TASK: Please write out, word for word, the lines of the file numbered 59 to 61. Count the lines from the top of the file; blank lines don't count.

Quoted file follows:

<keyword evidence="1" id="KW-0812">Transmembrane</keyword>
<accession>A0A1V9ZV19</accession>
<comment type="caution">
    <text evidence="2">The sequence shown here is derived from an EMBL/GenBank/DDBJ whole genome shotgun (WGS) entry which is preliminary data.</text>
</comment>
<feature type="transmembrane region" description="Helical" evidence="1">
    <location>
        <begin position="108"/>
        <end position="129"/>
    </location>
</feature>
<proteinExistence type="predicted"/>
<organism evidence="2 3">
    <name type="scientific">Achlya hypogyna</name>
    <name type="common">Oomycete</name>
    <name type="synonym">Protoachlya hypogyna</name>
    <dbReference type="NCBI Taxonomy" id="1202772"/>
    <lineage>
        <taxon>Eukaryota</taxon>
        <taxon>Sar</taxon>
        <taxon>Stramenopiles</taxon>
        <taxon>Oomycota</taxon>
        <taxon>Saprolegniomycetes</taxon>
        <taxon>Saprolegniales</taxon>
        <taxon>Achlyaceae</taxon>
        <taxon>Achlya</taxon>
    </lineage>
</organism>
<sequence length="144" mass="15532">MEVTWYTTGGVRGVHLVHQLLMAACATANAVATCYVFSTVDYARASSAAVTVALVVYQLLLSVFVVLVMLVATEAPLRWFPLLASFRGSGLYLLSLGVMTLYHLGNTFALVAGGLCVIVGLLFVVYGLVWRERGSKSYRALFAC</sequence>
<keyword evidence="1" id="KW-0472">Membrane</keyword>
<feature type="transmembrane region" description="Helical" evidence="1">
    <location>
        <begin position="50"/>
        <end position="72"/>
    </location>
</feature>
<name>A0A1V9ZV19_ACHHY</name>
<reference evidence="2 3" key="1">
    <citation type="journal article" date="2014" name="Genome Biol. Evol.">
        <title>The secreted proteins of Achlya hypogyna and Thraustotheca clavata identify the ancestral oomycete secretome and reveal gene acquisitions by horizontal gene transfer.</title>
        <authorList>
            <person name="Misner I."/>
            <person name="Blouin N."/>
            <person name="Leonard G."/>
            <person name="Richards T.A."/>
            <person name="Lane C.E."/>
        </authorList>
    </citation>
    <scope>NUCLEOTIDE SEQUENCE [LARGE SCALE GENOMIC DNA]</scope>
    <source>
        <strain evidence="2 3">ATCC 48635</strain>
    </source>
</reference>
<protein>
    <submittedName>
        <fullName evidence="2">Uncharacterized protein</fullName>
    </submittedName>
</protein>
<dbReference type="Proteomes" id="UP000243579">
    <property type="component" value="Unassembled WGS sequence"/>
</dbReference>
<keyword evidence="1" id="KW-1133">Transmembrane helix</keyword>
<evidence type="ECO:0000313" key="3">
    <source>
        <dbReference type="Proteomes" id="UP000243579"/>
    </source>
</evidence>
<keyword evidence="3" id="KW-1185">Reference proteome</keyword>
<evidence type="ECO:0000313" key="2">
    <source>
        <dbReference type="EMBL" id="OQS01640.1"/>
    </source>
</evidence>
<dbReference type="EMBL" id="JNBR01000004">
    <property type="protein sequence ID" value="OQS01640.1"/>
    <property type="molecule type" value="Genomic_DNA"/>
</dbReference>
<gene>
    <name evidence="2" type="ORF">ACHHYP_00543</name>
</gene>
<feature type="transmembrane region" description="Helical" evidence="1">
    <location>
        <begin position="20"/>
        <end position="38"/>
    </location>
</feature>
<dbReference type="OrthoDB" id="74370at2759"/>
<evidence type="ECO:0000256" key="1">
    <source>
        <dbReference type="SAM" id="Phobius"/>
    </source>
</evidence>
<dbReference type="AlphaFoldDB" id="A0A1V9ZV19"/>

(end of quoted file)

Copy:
<dbReference type="Proteomes" id="UP000243579">
    <property type="component" value="Unassembled WGS sequence"/>
</dbReference>